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From: Robert Ramey (ramey_at_[hidden])
Date: 2006-01-30 12:05:53

Maciej Sobczak wrote:
> Hi,
> The boost.serialization library seems to use eod-of-stream in the
> underlying istream object to denote the end-of-archive.

Why does it seem that way? It would certainly be contray to my

> This equivalence might make sense with files where the stream is open
> for a short time and really associated with a single archive,

> but seems to be cumbersome when used with streams that are supposed to be
> long-lived (network sessions?) and used for transmission of many
> separate archives.

I don't see that this would be a problem. What is the matter with
the following?

?ostream os("pipename or whatever");

// first archive
    ?_oarchive oa(os);
    oa << ...;
} // archive is destroyed here - stream remains open and available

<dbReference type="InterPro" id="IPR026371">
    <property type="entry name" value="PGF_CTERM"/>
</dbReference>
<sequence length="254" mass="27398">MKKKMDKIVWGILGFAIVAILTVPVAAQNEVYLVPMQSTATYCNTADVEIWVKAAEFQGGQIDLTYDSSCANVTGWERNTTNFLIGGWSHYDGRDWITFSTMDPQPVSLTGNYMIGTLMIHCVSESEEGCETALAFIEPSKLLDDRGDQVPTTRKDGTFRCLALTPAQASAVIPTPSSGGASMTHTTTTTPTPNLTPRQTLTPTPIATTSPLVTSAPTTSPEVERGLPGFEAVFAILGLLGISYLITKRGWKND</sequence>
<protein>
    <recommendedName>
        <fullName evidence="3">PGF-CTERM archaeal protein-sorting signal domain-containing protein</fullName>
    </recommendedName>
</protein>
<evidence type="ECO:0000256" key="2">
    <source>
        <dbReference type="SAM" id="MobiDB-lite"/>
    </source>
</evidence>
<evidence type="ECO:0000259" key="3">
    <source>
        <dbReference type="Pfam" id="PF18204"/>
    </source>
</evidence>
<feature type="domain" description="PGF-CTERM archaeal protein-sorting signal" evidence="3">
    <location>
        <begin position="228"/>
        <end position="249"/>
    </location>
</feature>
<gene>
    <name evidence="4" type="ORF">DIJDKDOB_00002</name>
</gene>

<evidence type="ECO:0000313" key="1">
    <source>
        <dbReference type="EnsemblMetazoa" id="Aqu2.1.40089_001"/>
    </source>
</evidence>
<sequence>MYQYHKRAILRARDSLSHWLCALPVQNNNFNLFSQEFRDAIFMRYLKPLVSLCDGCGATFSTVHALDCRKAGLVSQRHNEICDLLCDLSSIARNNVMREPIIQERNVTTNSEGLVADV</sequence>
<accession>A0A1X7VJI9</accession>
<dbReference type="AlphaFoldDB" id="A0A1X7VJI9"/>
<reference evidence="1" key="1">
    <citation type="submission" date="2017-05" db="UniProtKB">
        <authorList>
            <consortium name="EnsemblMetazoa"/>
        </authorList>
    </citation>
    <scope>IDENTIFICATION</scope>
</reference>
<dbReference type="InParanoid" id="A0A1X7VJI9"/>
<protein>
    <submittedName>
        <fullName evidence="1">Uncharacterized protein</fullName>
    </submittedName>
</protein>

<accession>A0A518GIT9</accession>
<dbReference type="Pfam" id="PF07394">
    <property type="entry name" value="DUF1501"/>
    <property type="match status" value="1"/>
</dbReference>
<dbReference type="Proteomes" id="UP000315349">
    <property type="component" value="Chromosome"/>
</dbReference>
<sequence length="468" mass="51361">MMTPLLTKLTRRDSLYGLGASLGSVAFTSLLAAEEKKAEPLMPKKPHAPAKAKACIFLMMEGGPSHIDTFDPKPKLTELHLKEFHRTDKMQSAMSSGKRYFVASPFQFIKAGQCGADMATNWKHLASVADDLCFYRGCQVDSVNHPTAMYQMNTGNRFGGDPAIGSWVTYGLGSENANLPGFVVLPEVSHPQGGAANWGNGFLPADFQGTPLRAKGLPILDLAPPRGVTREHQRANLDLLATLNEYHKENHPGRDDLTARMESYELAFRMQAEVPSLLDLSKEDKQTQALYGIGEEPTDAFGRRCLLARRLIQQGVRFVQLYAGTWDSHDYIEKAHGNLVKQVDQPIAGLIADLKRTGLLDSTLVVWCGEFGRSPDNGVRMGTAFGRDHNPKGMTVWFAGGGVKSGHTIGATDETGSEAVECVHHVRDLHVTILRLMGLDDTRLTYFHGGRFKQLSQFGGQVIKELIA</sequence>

// second archive
    ?_oarchive oa(os);
    oa << ...;
} // archive is destroyed here - stream remains open and available


> The problem arises between two applications that want to use
> serializatioin library for data exchange "on the fly", using network
> sockets. Small tests have shown that it's not enough for the sender to
> flush its output streams (although it does result in the archive's
> data arriving at the destination side). For the archive to be read
> correctly, the sender needs to entirely close the connection. This
> indicates that the end-of-stream condition is used to denote
> end-of-archive in the serialization sense.

I don't believe the conclusion follows. The archive has to be
constructed and destroyed - but the stream doesn't have to be.

> Taking into account the interface of the serialization library (where
> the readers are created from streams), where the stream object is
> syntactically supposed to live longer than the archive, treating eof
> as eoa is counterintuitive.
> I really expect this to work for the receiver:
> std::istream &is = ...; // some input stream, possibly long-lived
> while (...)
> {
> boost::archive::text_iarchive ar(is);
> // ...
> }
> with similar structure on the sender-side.
> Any thoughts?

I also expect this to work

Robert Ramey

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